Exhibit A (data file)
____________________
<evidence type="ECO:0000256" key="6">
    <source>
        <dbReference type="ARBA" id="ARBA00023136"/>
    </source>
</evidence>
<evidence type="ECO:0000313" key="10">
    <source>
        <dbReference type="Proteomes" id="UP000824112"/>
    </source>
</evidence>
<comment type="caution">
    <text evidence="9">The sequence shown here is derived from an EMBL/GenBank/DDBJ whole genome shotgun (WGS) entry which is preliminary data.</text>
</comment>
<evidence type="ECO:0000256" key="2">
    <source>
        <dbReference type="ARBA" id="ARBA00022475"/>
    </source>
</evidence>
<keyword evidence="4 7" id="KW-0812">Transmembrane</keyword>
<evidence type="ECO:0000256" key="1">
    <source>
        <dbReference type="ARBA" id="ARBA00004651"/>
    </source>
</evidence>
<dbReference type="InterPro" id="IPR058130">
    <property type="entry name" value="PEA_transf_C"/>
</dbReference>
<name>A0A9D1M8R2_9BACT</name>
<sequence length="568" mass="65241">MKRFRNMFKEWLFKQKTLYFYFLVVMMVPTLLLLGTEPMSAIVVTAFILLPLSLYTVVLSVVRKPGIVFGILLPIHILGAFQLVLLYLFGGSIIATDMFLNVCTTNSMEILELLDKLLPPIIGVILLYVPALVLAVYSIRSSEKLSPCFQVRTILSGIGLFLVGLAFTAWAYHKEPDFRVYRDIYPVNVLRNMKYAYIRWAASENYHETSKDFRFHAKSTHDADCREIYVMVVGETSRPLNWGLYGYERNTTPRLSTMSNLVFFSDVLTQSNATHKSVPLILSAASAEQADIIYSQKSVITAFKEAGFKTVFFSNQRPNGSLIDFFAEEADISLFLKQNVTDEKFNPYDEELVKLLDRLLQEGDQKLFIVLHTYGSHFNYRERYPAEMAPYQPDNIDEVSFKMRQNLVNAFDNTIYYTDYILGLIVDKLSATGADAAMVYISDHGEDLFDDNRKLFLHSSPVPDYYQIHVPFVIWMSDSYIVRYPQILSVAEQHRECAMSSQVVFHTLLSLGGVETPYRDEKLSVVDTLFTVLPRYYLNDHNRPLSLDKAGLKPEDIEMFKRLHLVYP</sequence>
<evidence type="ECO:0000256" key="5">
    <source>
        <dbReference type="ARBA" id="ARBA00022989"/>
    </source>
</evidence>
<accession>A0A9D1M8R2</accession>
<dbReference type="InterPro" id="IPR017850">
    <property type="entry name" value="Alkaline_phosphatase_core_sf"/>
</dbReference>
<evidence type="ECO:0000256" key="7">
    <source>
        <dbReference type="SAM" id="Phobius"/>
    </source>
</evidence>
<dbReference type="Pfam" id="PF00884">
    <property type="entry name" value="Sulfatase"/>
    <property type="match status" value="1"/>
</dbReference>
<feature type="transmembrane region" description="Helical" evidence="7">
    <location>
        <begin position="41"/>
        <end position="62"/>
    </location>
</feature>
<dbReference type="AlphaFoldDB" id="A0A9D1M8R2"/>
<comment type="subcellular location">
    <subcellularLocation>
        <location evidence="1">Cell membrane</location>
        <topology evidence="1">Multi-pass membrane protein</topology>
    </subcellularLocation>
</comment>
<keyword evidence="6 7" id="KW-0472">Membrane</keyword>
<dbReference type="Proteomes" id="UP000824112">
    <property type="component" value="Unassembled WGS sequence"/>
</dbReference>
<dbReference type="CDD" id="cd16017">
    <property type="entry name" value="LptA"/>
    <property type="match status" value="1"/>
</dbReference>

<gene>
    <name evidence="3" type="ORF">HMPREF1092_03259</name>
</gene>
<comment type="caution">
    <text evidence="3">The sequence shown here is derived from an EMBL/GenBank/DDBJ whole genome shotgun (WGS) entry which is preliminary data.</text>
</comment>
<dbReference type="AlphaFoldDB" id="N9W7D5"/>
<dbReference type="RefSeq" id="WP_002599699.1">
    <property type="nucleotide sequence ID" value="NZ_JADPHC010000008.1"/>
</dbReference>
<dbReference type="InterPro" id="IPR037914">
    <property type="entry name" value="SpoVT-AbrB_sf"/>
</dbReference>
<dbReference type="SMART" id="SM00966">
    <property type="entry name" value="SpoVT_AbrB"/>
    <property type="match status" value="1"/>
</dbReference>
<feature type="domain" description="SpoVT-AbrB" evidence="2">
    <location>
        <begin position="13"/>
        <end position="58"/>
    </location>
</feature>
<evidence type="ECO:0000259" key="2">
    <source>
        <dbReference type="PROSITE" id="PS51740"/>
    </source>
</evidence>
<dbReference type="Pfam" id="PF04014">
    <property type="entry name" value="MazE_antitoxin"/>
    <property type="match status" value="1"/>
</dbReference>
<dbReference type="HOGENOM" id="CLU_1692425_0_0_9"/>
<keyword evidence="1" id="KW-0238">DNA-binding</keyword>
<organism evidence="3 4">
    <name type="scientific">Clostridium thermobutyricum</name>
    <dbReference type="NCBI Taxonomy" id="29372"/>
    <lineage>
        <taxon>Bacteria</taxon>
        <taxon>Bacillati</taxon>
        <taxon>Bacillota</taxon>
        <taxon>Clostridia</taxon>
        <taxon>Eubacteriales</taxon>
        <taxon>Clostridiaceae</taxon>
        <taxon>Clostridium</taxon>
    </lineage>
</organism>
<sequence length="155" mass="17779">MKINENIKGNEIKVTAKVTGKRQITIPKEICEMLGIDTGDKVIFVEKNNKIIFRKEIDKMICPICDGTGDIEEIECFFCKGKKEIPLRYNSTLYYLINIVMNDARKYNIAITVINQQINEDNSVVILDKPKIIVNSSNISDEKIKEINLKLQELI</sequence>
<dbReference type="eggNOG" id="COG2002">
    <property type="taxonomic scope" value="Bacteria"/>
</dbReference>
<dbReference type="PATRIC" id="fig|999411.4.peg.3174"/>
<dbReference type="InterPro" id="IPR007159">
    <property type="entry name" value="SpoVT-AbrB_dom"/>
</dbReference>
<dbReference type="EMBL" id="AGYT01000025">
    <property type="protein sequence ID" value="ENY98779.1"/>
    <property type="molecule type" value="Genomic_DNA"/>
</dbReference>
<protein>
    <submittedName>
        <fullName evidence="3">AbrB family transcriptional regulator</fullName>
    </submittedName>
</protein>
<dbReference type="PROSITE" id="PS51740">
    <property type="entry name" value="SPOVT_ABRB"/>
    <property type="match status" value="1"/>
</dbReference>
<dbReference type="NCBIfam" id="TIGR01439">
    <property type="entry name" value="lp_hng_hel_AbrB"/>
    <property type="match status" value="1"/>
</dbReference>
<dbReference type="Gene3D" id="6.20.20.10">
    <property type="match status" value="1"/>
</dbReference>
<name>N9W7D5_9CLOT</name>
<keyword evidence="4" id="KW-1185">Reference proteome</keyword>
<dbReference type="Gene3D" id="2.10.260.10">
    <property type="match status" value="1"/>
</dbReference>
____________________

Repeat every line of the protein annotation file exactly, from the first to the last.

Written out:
<evidence type="ECO:0000256" key="6">
    <source>
        <dbReference type="ARBA" id="ARBA00023136"/>
    </source>
</evidence>
<evidence type="ECO:0000313" key="10">
    <source>
        <dbReference type="Proteomes" id="UP000824112"/>
    </source>
</evidence>
<comment type="caution">
    <text evidence="9">The sequence shown here is derived from an EMBL/GenBank/DDBJ whole genome shotgun (WGS) entry which is preliminary data.</text>
</comment>
<evidence type="ECO:0000256" key="2">
    <source>
        <dbReference type="ARBA" id="ARBA00022475"/>
    </source>
</evidence>
<keyword evidence="4 7" id="KW-0812">Transmembrane</keyword>
<evidence type="ECO:0000256" key="1">
    <source>
        <dbReference type="ARBA" id="ARBA00004651"/>
    </source>
</evidence>
<dbReference type="InterPro" id="IPR058130">
    <property type="entry name" value="PEA_transf_C"/>
</dbReference>
<name>A0A9D1M8R2_9BACT</name>
<sequence length="568" mass="65241">MKRFRNMFKEWLFKQKTLYFYFLVVMMVPTLLLLGTEPMSAIVVTAFILLPLSLYTVVLSVVRKPGIVFGILLPIHILGAFQLVLLYLFGGSIIATDMFLNVCTTNSMEILELLDKLLPPIIGVILLYVPALVLAVYSIRSSEKLSPCFQVRTILSGIGLFLVGLAFTAWAYHKEPDFRVYRDIYPVNVLRNMKYAYIRWAASENYHETSKDFRFHAKSTHDADCREIYVMVVGETSRPLNWGLYGYERNTTPRLSTMSNLVFFSDVLTQSNATHKSVPLILSAASAEQADIIYSQKSVITAFKEAGFKTVFFSNQRPNGSLIDFFAEEADISLFLKQNVTDEKFNPYDEELVKLLDRLLQEGDQKLFIVLHTYGSHFNYRERYPAEMAPYQPDNIDEVSFKMRQNLVNAFDNTIYYTDYILGLIVDKLSATGADAAMVYISDHGEDLFDDNRKLFLHSSPVPDYYQIHVPFVIWMSDSYIVRYPQILSVAEQHRECAMSSQVVFHTLLSLGGVETPYRDEKLSVVDTLFTVLPRYYLNDHNRPLSLDKAGLKPEDIEMFKRLHLVYP</sequence>
<evidence type="ECO:0000256" key="5">
    <source>
        <dbReference type="ARBA" id="ARBA00022989"/>
    </source>
</evidence>
<accession>A0A9D1M8R2</accession>
<dbReference type="InterPro" id="IPR017850">
    <property type="entry name" value="Alkaline_phosphatase_core_sf"/>
</dbReference>
<evidence type="ECO:0000256" key="7">
    <source>
        <dbReference type="SAM" id="Phobius"/>
    </source>
</evidence>
<dbReference type="Pfam" id="PF00884">
    <property type="entry name" value="Sulfatase"/>
    <property type="match status" value="1"/>
</dbReference>
<feature type="transmembrane region" description="Helical" evidence="7">
    <location>
        <begin position="41"/>
        <end position="62"/>
    </location>
</feature>
<dbReference type="AlphaFoldDB" id="A0A9D1M8R2"/>
<comment type="subcellular location">
    <subcellularLocation>
        <location evidence="1">Cell membrane</location>
        <topology evidence="1">Multi-pass membrane protein</topology>
    </subcellularLocation>
</comment>
<keyword evidence="6 7" id="KW-0472">Membrane</keyword>
<dbReference type="Proteomes" id="UP000824112">
    <property type="component" value="Unassembled WGS sequence"/>
</dbReference>
<dbReference type="CDD" id="cd16017">
    <property type="entry name" value="LptA"/>
    <property type="match status" value="1"/>
</dbReference>

<gene>
    <name evidence="3" type="ORF">HMPREF1092_03259</name>
</gene>
<comment type="caution">
    <text evidence="3">The sequence shown here is derived from an EMBL/GenBank/DDBJ whole genome shotgun (WGS) entry which is preliminary data.</text>
</comment>
<dbReference type="AlphaFoldDB" id="N9W7D5"/>
<dbReference type="RefSeq" id="WP_002599699.1">
    <property type="nucleotide sequence ID" value="NZ_JADPHC010000008.1"/>
</dbReference>
<dbReference type="InterPro" id="IPR037914">
    <property type="entry name" value="SpoVT-AbrB_sf"/>
</dbReference>
<dbReference type="SMART" id="SM00966">
    <property type="entry name" value="SpoVT_AbrB"/>
    <property type="match status" value="1"/>
</dbReference>
<feature type="domain" description="SpoVT-AbrB" evidence="2">
    <location>
        <begin position="13"/>
        <end position="58"/>
    </location>
</feature>
<evidence type="ECO:0000259" key="2">
    <source>
        <dbReference type="PROSITE" id="PS51740"/>
    </source>
</evidence>
<dbReference type="Pfam" id="PF04014">
    <property type="entry name" value="MazE_antitoxin"/>
    <property type="match status" value="1"/>
</dbReference>
<dbReference type="HOGENOM" id="CLU_1692425_0_0_9"/>
<keyword evidence="1" id="KW-0238">DNA-binding</keyword>
<organism evidence="3 4">
    <name type="scientific">Clostridium thermobutyricum</name>
    <dbReference type="NCBI Taxonomy" id="29372"/>
    <lineage>
        <taxon>Bacteria</taxon>
        <taxon>Bacillati</taxon>
        <taxon>Bacillota</taxon>
        <taxon>Clostridia</taxon>
        <taxon>Eubacteriales</taxon>
        <taxon>Clostridiaceae</taxon>
        <taxon>Clostridium</taxon>
    </lineage>
</organism>
<sequence length="155" mass="17779">MKINENIKGNEIKVTAKVTGKRQITIPKEICEMLGIDTGDKVIFVEKNNKIIFRKEIDKMICPICDGTGDIEEIECFFCKGKKEIPLRYNSTLYYLINIVMNDARKYNIAITVINQQINEDNSVVILDKPKIIVNSSNISDEKIKEINLKLQELI</sequence>
<dbReference type="eggNOG" id="COG2002">
    <property type="taxonomic scope" value="Bacteria"/>
</dbReference>
<dbReference type="PATRIC" id="fig|999411.4.peg.3174"/>
<dbReference type="InterPro" id="IPR007159">
    <property type="entry name" value="SpoVT-AbrB_dom"/>
</dbReference>
<dbReference type="EMBL" id="AGYT01000025">
    <property type="protein sequence ID" value="ENY98779.1"/>
    <property type="molecule type" value="Genomic_DNA"/>
</dbReference>
<protein>
    <submittedName>
        <fullName evidence="3">AbrB family transcriptional regulator</fullName>
    </submittedName>
</protein>
<dbReference type="PROSITE" id="PS51740">
    <property type="entry name" value="SPOVT_ABRB"/>
    <property type="match status" value="1"/>
</dbReference>
<dbReference type="NCBIfam" id="TIGR01439">
    <property type="entry name" value="lp_hng_hel_AbrB"/>
    <property type="match status" value="1"/>
</dbReference>
<dbReference type="Gene3D" id="6.20.20.10">
    <property type="match status" value="1"/>
</dbReference>
<name>N9W7D5_9CLOT</name>
<keyword evidence="4" id="KW-1185">Reference proteome</keyword>
<dbReference type="Gene3D" id="2.10.260.10">
    <property type="match status" value="1"/>
</dbReference>